Gautier and Pass Christian lead the way on openness

Gautier and Pass Christian are setting the standard for using technology to make city government more transparent.

Video of the Gautier City Council is available online soon after a meeting, and the city makes its agendas, exhibits and minutes available prior to meetings.

The Pass Christian Board of Aldermen is not far behind. It also posts agendas, exhibits and minutes online. And Alderwoman-at-large Renee Brooks, who championed putting documents online to save paper, wants to eventually have meetings streamed live online.

“By offering residents an opportunity to go online and view the agendas, exhibits and minutes, we are providing much needed transparency while also creating a greener planet,” she said. “Even when you look at the agenda, you don’t always know what’s going on. People are looking at the exhibits and calling me on the weekend, and that’s what I wanted.”

Brooks’ crusade was significantly aided by a $5,000 grant from DuPont DeLisle, which was used to provide laptops for aldermen so they could read digitized versions of the agenda and exhibits prior to a meeting.

To assist residents, a slide-screen projector will be installed in City Hall this summer so people attending meetings can see what is being discussed.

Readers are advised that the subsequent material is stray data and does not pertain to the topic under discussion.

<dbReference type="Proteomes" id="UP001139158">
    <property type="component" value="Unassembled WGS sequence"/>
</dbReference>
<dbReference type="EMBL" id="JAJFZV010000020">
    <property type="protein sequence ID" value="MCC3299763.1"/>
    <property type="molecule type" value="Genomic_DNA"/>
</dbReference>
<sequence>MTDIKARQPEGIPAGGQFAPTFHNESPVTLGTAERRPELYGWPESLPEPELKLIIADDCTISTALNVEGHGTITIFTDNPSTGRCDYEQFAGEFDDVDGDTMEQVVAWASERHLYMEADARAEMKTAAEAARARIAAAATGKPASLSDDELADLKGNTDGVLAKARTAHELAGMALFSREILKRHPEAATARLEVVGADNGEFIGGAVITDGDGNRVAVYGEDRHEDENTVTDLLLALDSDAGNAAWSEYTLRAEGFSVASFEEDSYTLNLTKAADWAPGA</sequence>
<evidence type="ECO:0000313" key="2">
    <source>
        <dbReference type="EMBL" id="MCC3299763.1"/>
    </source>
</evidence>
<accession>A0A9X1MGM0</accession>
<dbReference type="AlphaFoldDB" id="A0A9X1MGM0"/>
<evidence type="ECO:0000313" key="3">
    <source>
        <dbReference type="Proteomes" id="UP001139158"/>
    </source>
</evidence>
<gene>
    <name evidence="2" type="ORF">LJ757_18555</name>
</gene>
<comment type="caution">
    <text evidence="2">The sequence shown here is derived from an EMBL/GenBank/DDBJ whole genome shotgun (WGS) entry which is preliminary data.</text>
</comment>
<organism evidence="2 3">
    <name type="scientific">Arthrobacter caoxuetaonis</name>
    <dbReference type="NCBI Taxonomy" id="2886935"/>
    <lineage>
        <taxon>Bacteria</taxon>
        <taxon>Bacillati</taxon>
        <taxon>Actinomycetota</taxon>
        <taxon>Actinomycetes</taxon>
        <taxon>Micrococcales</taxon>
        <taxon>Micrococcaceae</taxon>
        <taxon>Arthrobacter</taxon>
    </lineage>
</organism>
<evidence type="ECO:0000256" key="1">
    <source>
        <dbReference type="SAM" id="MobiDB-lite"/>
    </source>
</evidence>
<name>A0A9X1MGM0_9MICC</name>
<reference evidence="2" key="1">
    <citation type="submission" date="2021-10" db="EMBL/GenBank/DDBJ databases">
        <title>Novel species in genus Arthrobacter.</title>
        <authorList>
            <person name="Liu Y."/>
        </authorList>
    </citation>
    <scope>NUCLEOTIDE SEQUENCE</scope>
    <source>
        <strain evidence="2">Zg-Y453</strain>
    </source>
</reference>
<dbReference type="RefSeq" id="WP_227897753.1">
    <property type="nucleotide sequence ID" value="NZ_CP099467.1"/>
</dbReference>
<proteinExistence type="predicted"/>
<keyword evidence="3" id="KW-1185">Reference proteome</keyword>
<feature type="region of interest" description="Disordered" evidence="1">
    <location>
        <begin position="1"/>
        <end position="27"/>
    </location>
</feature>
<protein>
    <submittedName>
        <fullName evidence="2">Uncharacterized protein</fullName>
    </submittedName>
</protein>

The counties lag far behind the cities

While most other cities along the Coast post their agendas online, none come close to either Gautier or Pass Christian in making the documents to be discussed during a meeting so easily available to residents, although Pascagoula plans to.

The boards of supervisors are even worse. Harrison County makes agendas available, but not minutes or exhibits. Jackson County offers agendas and minutes, but not exhibits. Hancock County now has nothing pertaining to the supervisors’ meetings online, but plans to post agendas on its Web site soon.

The details are in the documents

There is no legal requirement for local governments to put this information online.

But now that the technology to do so is so readily available, why don’t they?

Gautier and Pass Christian officials are to be particularly commended for putting exhibits — the documents related to items on an agenda — online. Because it is in those documents that the public can learn the details of what their elected officials are going to be dealing with during a meeting

We hope their example is emulated across South Mississippi in every city hall and courthouse.

This editorial represents the views of the Sun Herald editorial board, which consists of President-Publisher Glen Nardi, Vice President and Executive Editor Stan Tiner, Opinion Page Editor B. Marie Harris, Associate Editor Tony Biffle, Vice President and Chief Financial Officer Flora S. Point and Marketing Services Director John McFarland. Opinions expressed by letter writers, columnists and cartoonists are their own.

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